an "extremely hot" year in Spain that heated the air and sea to record levels

2020 was "extremely warm" in Spain. Both the air and the sea waters registered record global temperatures: it was the hottest year since there are records (1961) tied with 2017, according to the analysis of the State Meteorological Agency. The average temperature of the Iberian Peninsula was 14.7ºC, one degree above the historical average of reference 1981-2010.

The global warming that alters the climate is especially noticeable in the Iberian peninsula and 2020 has put a new nail: in fact, last year saw the general thermometer rise a lot, despite the fact that the La Niña phenomenon was taking place, which tends to refresh the planetary atmosphere while in 2017 there was an El Niño that tends to overheat, they indicate in the AEMET.

The direct consequence in the lives of citizens is that thermal peaks are suffered much more frequently: "In the last decade we have registered three times the days of extreme heat than would be expected if there were no climate change", explained the meteorologist Rubén del Countryside. Last year saw the third longest heat wave since 1975.

The AEMET analyzes confirm that Spain is especially vulnerable to global warming and climate change. "It is overheating faster than many other parts of the planet," concedes Del Campo. The average Spanish temperature has risen 1.7ºC since pre-industrial times in the mid-nineteenth century. But three-quarters of all that rise (1.3ºC) has occurred since 1960, in just 60 years.

In addition to the air, the Agency has confirmed that the surrounding marine waters also absorbed a great deal of heat - the second hottest year for the marine environment. The average temperature in the waters of the Spanish coast was 0.5ºC above the average, but in the Mediterranean, this increase reached 1ºC. "The greatest temperature anomalies were registered in the waters located between the coasts of Barcelona, ​​Tarragona and the north of the Balearic Islands", details the analysis of the meteorologists.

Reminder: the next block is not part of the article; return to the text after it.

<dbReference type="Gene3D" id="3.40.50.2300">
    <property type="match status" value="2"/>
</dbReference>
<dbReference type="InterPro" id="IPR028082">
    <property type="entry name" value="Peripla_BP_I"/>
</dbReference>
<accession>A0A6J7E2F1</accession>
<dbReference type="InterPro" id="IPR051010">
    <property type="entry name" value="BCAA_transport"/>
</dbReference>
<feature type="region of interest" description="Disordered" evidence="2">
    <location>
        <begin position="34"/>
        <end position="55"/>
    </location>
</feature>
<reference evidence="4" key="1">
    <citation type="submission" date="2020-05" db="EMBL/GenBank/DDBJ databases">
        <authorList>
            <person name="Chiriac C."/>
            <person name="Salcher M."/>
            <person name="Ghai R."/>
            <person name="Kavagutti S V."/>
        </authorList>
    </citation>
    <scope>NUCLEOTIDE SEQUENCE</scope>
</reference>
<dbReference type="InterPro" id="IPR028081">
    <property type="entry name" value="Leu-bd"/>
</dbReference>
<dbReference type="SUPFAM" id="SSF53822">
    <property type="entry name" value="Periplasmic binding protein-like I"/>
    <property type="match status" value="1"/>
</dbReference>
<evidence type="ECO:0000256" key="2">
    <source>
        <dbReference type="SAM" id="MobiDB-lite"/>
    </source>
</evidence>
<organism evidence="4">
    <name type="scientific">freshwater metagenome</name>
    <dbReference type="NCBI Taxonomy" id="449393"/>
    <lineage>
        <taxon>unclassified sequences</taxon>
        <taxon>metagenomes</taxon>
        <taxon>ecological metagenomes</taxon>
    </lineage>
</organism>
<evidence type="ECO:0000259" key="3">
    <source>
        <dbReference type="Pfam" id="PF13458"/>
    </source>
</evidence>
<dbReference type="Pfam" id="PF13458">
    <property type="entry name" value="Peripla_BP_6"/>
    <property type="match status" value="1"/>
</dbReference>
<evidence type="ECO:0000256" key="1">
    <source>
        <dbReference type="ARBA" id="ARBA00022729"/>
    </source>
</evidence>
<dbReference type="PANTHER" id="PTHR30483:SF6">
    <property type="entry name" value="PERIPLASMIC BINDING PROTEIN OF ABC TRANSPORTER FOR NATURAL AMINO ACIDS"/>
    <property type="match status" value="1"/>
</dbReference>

The excess heat in the sea triggers a whole battery of degradation processes such as the acidification of the environment that leads to "mass mortality" of species, as analyzed by the Spanish Office for Climate Change in 2017. The heat waves that multiply in Spain too they end up being noticed in the waters of the sea.

Extreme phenomena

In addition to the global trend in temperature, climate change is impacting through increasingly recurring extreme phenomena: droughts, torrential rains, storms ... "have a great social impact due to their extraordinary nature and great intensity that can cause damage to goods and people ", describes the AEMET report. Last year, the storm Gloria stood out, "a historic storm" in the Mediterranean area, the "extraordinary" entry of suspended dust in the Canary Islands in February, the heat wave from July 25 to August 2 or cyclone Alpha that crossed the peninsula in September.


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